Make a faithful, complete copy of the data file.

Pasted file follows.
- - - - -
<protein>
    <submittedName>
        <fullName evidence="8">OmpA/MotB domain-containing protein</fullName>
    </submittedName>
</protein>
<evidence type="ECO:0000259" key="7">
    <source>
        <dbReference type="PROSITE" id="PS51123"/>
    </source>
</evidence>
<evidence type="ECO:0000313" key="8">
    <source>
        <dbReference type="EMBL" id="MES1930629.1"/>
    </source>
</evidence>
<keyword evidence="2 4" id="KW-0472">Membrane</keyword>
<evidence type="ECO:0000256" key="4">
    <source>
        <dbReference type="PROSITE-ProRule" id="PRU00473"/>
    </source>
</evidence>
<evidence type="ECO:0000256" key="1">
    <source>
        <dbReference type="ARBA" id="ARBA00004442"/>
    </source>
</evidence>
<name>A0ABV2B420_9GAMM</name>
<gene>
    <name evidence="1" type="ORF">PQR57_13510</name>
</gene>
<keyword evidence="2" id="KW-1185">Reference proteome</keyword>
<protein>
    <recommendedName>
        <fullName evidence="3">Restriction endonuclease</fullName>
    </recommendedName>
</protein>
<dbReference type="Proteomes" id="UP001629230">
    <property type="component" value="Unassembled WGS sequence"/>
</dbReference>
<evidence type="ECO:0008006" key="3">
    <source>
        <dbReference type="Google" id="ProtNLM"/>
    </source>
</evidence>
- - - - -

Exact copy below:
<protein>
    <submittedName>
        <fullName evidence="8">OmpA/MotB domain-containing protein</fullName>
    </submittedName>
</protein>
<evidence type="ECO:0000259" key="7">
    <source>
        <dbReference type="PROSITE" id="PS51123"/>
    </source>
</evidence>
<evidence type="ECO:0000313" key="8">
    <source>
        <dbReference type="EMBL" id="MES1930629.1"/>
    </source>
</evidence>
<keyword evidence="2 4" id="KW-0472">Membrane</keyword>
<evidence type="ECO:0000256" key="4">
    <source>
        <dbReference type="PROSITE-ProRule" id="PRU00473"/>
    </source>
</evidence>
<evidence type="ECO:0000256" key="1">
    <source>
        <dbReference type="ARBA" id="ARBA00004442"/>
    </source>
</evidence>
<name>A0ABV2B420_9GAMM</name>
<gene>
    <name evidence="1" type="ORF">PQR57_13510</name>
</gene>
<keyword evidence="2" id="KW-1185">Reference proteome</keyword>
<protein>
    <recommendedName>
        <fullName evidence="3">Restriction endonuclease</fullName>
    </recommendedName>
</protein>
<dbReference type="Proteomes" id="UP001629230">
    <property type="component" value="Unassembled WGS sequence"/>
</dbReference>
<evidence type="ECO:0008006" key="3">
    <source>
        <dbReference type="Google" id="ProtNLM"/>
    </source>
</evidence>